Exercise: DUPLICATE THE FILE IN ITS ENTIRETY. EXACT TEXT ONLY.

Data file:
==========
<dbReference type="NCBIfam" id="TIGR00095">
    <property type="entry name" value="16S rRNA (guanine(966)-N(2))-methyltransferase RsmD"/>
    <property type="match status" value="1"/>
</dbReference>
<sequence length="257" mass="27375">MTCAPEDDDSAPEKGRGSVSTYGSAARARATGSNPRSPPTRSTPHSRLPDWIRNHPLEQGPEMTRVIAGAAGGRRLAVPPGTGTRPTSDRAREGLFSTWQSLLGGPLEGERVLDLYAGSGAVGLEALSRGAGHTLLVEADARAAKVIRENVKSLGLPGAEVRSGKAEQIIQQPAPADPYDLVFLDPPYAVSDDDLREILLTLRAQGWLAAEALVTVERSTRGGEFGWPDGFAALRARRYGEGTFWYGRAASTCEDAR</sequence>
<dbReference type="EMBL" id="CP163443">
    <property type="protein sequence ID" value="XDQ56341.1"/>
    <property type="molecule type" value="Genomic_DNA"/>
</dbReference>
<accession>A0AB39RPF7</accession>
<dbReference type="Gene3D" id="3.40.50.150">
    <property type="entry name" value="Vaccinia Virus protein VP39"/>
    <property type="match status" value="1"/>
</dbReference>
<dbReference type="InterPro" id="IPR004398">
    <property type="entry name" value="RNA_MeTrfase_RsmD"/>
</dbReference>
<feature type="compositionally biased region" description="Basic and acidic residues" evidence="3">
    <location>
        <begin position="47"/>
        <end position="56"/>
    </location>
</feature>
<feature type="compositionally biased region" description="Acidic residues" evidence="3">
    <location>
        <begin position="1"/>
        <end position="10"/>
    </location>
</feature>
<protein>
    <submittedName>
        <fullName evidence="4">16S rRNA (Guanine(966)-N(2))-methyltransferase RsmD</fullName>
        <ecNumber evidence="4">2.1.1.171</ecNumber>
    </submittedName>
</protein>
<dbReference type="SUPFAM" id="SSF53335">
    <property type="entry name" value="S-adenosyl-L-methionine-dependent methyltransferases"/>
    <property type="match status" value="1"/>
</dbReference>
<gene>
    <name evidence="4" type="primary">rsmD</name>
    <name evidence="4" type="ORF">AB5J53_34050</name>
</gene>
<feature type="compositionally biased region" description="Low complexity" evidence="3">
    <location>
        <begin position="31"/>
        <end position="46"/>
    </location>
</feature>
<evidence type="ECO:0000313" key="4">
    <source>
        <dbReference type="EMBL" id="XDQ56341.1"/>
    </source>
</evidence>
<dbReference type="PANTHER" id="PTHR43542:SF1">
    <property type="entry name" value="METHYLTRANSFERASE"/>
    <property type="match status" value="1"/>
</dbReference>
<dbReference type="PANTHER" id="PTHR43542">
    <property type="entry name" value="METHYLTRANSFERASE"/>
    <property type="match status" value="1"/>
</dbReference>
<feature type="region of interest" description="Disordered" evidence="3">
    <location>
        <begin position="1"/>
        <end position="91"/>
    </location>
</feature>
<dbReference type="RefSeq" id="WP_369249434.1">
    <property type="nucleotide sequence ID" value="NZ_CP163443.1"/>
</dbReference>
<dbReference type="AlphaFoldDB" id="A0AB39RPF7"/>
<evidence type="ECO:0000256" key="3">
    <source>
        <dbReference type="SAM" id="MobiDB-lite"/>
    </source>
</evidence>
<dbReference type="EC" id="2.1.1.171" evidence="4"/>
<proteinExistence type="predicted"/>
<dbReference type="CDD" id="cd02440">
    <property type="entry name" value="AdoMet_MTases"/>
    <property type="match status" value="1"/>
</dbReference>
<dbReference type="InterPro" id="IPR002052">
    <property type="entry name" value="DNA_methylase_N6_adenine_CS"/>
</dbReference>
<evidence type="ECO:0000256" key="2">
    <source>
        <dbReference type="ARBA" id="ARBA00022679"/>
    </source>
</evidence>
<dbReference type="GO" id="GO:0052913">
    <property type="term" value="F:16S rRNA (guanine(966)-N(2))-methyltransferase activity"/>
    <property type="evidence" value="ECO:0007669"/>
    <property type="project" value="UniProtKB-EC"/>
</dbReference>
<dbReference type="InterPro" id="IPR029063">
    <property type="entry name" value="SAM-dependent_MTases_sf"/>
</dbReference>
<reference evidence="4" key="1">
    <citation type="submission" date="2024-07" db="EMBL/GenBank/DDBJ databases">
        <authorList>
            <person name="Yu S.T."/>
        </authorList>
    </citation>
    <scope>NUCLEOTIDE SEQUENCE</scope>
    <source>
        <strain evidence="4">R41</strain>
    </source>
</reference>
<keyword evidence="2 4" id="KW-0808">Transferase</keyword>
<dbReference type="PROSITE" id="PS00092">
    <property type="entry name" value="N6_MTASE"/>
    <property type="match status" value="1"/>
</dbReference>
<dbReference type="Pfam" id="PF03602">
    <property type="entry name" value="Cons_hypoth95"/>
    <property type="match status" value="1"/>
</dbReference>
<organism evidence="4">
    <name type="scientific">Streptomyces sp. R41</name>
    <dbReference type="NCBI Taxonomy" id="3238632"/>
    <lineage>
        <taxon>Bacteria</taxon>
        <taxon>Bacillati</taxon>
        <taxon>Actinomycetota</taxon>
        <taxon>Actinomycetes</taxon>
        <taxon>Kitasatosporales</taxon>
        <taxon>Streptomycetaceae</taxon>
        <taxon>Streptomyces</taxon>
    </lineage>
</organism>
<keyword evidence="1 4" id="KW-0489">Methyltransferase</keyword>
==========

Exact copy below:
<dbReference type="NCBIfam" id="TIGR00095">
    <property type="entry name" value="16S rRNA (guanine(966)-N(2))-methyltransferase RsmD"/>
    <property type="match status" value="1"/>
</dbReference>
<sequence length="257" mass="27375">MTCAPEDDDSAPEKGRGSVSTYGSAARARATGSNPRSPPTRSTPHSRLPDWIRNHPLEQGPEMTRVIAGAAGGRRLAVPPGTGTRPTSDRAREGLFSTWQSLLGGPLEGERVLDLYAGSGAVGLEALSRGAGHTLLVEADARAAKVIRENVKSLGLPGAEVRSGKAEQIIQQPAPADPYDLVFLDPPYAVSDDDLREILLTLRAQGWLAAEALVTVERSTRGGEFGWPDGFAALRARRYGEGTFWYGRAASTCEDAR</sequence>
<dbReference type="EMBL" id="CP163443">
    <property type="protein sequence ID" value="XDQ56341.1"/>
    <property type="molecule type" value="Genomic_DNA"/>
</dbReference>
<accession>A0AB39RPF7</accession>
<dbReference type="Gene3D" id="3.40.50.150">
    <property type="entry name" value="Vaccinia Virus protein VP39"/>
    <property type="match status" value="1"/>
</dbReference>
<dbReference type="InterPro" id="IPR004398">
    <property type="entry name" value="RNA_MeTrfase_RsmD"/>
</dbReference>
<feature type="compositionally biased region" description="Basic and acidic residues" evidence="3">
    <location>
        <begin position="47"/>
        <end position="56"/>
    </location>
</feature>
<feature type="compositionally biased region" description="Acidic residues" evidence="3">
    <location>
        <begin position="1"/>
        <end position="10"/>
    </location>
</feature>
<protein>
    <submittedName>
        <fullName evidence="4">16S rRNA (Guanine(966)-N(2))-methyltransferase RsmD</fullName>
        <ecNumber evidence="4">2.1.1.171</ecNumber>
    </submittedName>
</protein>
<dbReference type="SUPFAM" id="SSF53335">
    <property type="entry name" value="S-adenosyl-L-methionine-dependent methyltransferases"/>
    <property type="match status" value="1"/>
</dbReference>
<gene>
    <name evidence="4" type="primary">rsmD</name>
    <name evidence="4" type="ORF">AB5J53_34050</name>
</gene>
<feature type="compositionally biased region" description="Low complexity" evidence="3">
    <location>
        <begin position="31"/>
        <end position="46"/>
    </location>
</feature>
<evidence type="ECO:0000313" key="4">
    <source>
        <dbReference type="EMBL" id="XDQ56341.1"/>
    </source>
</evidence>
<dbReference type="PANTHER" id="PTHR43542:SF1">
    <property type="entry name" value="METHYLTRANSFERASE"/>
    <property type="match status" value="1"/>
</dbReference>
<dbReference type="PANTHER" id="PTHR43542">
    <property type="entry name" value="METHYLTRANSFERASE"/>
    <property type="match status" value="1"/>
</dbReference>
<feature type="region of interest" description="Disordered" evidence="3">
    <location>
        <begin position="1"/>
        <end position="91"/>
    </location>
</feature>
<dbReference type="RefSeq" id="WP_369249434.1">
    <property type="nucleotide sequence ID" value="NZ_CP163443.1"/>
</dbReference>
<dbReference type="AlphaFoldDB" id="A0AB39RPF7"/>
<evidence type="ECO:0000256" key="3">
    <source>
        <dbReference type="SAM" id="MobiDB-lite"/>
    </source>
</evidence>
<dbReference type="EC" id="2.1.1.171" evidence="4"/>
<proteinExistence type="predicted"/>
<dbReference type="CDD" id="cd02440">
    <property type="entry name" value="AdoMet_MTases"/>
    <property type="match status" value="1"/>
</dbReference>
<dbReference type="InterPro" id="IPR002052">
    <property type="entry name" value="DNA_methylase_N6_adenine_CS"/>
</dbReference>
<evidence type="ECO:0000256" key="2">
    <source>
        <dbReference type="ARBA" id="ARBA00022679"/>
    </source>
</evidence>
<dbReference type="GO" id="GO:0052913">
    <property type="term" value="F:16S rRNA (guanine(966)-N(2))-methyltransferase activity"/>
    <property type="evidence" value="ECO:0007669"/>
    <property type="project" value="UniProtKB-EC"/>
</dbReference>
<dbReference type="InterPro" id="IPR029063">
    <property type="entry name" value="SAM-dependent_MTases_sf"/>
</dbReference>
<reference evidence="4" key="1">
    <citation type="submission" date="2024-07" db="EMBL/GenBank/DDBJ databases">
        <authorList>
            <person name="Yu S.T."/>
        </authorList>
    </citation>
    <scope>NUCLEOTIDE SEQUENCE</scope>
    <source>
        <strain evidence="4">R41</strain>
    </source>
</reference>
<keyword evidence="2 4" id="KW-0808">Transferase</keyword>
<dbReference type="PROSITE" id="PS00092">
    <property type="entry name" value="N6_MTASE"/>
    <property type="match status" value="1"/>
</dbReference>
<dbReference type="Pfam" id="PF03602">
    <property type="entry name" value="Cons_hypoth95"/>
    <property type="match status" value="1"/>
</dbReference>
<organism evidence="4">
    <name type="scientific">Streptomyces sp. R41</name>
    <dbReference type="NCBI Taxonomy" id="3238632"/>
    <lineage>
        <taxon>Bacteria</taxon>
        <taxon>Bacillati</taxon>
        <taxon>Actinomycetota</taxon>
        <taxon>Actinomycetes</taxon>
        <taxon>Kitasatosporales</taxon>
        <taxon>Streptomycetaceae</taxon>
        <taxon>Streptomyces</taxon>
    </lineage>
</organism>
<keyword evidence="1 4" id="KW-0489">Methyltransferase</keyword>